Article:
Seven Day Cyclist
Sean Benz’s guide to Mountain biking in the West and North West of Scotland is a neat companion to its sibling, Peter Edwards' Mountain Biking in Southern and Central Scotland. There are similarities. Both deal rapidly its trail centres and move on to day long tours using track and trail linked where necessity demands by sections of road. They both have detailed OS mapping - vital in the remote country this guide will take you into. Route description is the bulk of the text and there is, in both, lots of sensible advice. All the routes have been ridden on a variety of mountain bikes; hard-tail. full suspension, disc and see brakes and so on.
There are big differences in the geographical areas covered. In this guide the routes are distributed across the huge spread of the highlands of West and North West Scotland, with several grouped around Fort William, and run through the magnificent scenery of this peaceful wilderness. Even so, as the author points out, you will be passing through a fragile environment - a wilderness that we should leave as we found it. Southern and Central Scotland has its wild places, but the West and north West many more. The sections on safety and equipment are particularly welcome; very sound, but avoiding the impression that anyone who sets out into the wilderness is asking for trouble. The message is, be prepared and be sensible.
There are no easy routes in this guide - most are hard or very hard. Expect to “carry” on most and be prepared for very rough stuff with steep descents and ascents. For me, these would be routes to take time on! Distance is not the best indication of how long one might take, so read the route description carefully. There is excellent detail of surface quality, technical sections and other aspects affecting how long you are likely to be. Weather is another variable - often highly variable.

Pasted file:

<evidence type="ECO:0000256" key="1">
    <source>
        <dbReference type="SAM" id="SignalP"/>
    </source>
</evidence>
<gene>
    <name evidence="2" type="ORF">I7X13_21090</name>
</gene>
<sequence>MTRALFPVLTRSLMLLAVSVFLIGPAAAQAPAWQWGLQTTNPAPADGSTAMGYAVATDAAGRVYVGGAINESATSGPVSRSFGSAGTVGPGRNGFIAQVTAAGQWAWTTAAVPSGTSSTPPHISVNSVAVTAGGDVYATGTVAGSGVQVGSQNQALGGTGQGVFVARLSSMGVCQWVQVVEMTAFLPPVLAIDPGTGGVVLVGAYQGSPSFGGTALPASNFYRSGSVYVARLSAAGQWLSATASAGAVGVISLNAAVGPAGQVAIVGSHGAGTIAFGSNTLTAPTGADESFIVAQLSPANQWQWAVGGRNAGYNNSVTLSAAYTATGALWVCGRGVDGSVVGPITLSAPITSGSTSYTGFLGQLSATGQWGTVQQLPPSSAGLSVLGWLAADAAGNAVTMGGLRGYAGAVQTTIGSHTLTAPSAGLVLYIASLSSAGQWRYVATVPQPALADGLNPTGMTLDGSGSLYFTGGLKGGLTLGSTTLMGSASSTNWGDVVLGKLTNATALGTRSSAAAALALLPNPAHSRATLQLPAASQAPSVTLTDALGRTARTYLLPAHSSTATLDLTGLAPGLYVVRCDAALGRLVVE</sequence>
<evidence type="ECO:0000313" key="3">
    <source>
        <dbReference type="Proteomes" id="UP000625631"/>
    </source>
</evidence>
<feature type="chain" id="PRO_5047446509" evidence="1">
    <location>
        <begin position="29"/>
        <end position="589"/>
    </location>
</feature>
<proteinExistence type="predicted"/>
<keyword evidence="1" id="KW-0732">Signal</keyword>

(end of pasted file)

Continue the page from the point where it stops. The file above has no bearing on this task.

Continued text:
The first route describes cycling along the West Highland Way from Bridge of Orchy to Fort William - return by train, if you wish. Apart from a further longitudinal outing from Aultguish to Ullapool the long way, the routes are circular and of a variety of lengths. Route profiles always seem to look peculiarly fierce - though not inaccurate.
With inspirational photographs, this is a really useful contribution to the growing range of guides to mountain biking with scenic quality in mind. Just don’t expect to reap the reward without a degree of proficiency, a good level of fitness, a bit of sensible preparation and this guide in your jersey pocket.
Seven Day Cyclist, July 2016
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From an early age the bike has been integral for mini adventures around Sean's native Liverpool where a modified bike was used to weave and race through the narrow alleyways of the local allotments. With Scottish roots, countless holidays were spent north of the border, which eventually led to Scotland becoming home. Sean's mountain bike adventures have extended to Europe, North America, Asia and Australasia, although one place remains dear, and that's Scotland and its Highlands and Islands. From mountain bike races, adventure races, outdoor education and guided mountain bike trips as a qualified Scottish Mountain Bike Leader, he has built an extensive knowledge base of the Highlands and Islands.View Articles and Books by Sean Benz